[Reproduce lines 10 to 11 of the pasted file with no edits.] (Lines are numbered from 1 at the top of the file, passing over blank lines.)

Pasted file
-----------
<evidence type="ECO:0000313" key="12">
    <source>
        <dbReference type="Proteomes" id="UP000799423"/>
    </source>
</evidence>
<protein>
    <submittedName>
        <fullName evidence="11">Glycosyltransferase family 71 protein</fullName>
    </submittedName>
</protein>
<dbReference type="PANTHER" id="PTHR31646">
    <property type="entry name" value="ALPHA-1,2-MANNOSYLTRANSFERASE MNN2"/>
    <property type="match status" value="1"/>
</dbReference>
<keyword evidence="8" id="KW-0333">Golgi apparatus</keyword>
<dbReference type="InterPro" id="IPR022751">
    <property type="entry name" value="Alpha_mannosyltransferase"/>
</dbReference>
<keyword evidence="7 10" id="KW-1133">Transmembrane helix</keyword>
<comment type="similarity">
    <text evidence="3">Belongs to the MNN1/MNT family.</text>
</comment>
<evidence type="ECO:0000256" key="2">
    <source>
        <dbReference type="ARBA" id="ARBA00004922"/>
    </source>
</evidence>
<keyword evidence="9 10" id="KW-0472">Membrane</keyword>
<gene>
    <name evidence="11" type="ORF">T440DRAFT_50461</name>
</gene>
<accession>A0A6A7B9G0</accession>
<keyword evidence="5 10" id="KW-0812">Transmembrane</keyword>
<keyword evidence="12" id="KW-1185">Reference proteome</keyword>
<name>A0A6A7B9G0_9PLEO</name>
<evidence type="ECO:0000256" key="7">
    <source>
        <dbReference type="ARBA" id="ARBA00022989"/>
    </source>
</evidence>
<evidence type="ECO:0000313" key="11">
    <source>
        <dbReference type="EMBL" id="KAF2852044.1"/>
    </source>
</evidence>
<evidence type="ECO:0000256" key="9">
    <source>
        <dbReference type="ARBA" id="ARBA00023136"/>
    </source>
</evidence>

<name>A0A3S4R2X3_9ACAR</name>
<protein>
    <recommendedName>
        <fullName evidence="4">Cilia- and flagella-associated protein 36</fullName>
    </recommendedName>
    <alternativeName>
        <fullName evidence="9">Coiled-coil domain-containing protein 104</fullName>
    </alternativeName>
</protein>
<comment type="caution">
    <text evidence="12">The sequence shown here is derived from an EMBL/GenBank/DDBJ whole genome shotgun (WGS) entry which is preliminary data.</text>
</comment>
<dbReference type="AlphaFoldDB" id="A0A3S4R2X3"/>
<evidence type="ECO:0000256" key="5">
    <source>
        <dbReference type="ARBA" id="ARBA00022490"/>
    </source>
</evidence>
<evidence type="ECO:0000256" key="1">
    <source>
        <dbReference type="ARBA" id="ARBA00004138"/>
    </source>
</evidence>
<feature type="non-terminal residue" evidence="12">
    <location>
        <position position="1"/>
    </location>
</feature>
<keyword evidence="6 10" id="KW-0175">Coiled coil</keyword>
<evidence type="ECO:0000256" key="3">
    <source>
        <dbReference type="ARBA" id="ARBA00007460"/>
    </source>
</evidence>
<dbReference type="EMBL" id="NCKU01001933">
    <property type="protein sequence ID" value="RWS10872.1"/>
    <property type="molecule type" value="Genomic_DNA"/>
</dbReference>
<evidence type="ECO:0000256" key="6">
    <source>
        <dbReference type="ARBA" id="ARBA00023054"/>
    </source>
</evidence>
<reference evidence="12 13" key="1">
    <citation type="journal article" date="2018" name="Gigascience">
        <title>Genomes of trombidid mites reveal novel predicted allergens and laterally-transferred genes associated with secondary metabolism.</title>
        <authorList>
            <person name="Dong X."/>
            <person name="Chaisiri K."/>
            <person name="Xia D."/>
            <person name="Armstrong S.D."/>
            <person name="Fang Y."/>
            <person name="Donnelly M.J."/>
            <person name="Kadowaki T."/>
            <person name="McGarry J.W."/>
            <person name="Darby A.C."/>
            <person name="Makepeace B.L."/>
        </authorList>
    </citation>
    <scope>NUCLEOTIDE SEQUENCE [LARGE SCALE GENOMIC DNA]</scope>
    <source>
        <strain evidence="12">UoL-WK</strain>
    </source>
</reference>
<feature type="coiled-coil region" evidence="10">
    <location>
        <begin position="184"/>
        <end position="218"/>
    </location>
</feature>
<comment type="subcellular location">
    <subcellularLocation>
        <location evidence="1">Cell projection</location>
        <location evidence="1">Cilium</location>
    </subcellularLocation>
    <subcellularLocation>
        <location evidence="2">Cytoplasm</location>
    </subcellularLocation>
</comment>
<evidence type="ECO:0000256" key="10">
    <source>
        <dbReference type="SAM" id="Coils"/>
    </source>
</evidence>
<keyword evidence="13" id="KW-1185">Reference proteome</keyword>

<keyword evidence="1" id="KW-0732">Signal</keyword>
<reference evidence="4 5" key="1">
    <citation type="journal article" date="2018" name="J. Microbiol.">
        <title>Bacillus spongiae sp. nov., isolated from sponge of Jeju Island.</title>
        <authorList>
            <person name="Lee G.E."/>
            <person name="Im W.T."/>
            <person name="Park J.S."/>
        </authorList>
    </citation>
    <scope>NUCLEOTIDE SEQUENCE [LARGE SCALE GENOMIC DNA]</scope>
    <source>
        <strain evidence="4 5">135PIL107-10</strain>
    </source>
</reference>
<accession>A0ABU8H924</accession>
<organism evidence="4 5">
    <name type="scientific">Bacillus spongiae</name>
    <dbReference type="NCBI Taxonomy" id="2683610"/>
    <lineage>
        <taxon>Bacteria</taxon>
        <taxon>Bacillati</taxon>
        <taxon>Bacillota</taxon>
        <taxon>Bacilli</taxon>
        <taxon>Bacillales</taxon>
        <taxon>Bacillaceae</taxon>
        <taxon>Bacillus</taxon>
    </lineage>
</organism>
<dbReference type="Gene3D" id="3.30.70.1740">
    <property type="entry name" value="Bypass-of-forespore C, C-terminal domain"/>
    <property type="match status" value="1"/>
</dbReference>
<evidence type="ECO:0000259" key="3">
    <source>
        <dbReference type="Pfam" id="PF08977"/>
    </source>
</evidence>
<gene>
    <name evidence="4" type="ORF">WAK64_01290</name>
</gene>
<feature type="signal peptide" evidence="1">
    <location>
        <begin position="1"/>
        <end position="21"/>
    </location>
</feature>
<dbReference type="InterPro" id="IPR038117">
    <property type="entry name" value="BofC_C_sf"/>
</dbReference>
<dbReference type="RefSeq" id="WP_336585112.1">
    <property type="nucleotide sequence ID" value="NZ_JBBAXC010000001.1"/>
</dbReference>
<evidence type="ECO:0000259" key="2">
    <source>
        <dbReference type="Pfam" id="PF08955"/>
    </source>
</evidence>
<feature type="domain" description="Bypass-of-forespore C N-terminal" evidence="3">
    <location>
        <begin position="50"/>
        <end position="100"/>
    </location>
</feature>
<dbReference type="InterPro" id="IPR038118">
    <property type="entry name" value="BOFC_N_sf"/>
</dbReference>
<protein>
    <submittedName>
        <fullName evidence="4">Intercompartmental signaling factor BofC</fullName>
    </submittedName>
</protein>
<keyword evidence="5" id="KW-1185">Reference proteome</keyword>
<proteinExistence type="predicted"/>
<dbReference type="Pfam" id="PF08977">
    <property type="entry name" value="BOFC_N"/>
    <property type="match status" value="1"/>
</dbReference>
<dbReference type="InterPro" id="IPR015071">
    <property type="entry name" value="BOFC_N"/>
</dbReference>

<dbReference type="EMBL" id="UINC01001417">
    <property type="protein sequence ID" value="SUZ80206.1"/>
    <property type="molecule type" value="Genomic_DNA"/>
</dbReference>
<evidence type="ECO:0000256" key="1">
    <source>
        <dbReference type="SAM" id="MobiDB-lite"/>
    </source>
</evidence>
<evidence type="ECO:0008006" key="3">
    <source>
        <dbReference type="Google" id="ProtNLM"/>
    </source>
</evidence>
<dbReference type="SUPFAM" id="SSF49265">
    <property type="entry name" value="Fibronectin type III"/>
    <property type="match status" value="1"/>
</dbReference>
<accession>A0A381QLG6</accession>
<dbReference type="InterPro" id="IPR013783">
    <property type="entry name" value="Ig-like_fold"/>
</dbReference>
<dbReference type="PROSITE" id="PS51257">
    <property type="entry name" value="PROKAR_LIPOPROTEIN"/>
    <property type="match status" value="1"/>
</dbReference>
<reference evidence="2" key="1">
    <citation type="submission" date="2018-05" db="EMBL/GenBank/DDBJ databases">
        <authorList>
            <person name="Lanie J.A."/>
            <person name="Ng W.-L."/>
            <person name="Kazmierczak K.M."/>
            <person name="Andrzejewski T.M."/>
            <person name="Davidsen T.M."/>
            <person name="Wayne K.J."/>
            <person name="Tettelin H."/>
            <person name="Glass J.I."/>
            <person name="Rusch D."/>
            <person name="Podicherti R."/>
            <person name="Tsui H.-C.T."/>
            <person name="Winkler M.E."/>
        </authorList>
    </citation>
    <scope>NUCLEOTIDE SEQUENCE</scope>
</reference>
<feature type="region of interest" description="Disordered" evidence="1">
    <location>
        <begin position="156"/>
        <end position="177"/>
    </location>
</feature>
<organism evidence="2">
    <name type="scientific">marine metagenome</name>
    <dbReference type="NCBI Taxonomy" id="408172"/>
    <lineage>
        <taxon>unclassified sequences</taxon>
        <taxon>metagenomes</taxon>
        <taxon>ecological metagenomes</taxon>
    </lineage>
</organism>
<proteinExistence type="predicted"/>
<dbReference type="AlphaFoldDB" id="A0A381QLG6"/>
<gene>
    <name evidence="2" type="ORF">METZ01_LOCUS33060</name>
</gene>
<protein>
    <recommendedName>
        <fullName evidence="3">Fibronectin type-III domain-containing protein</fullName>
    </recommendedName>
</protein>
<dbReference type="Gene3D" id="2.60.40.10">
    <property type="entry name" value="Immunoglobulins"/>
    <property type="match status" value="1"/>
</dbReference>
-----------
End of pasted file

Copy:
</protein>
<dbReference type="PANTHER" id="PTHR31646">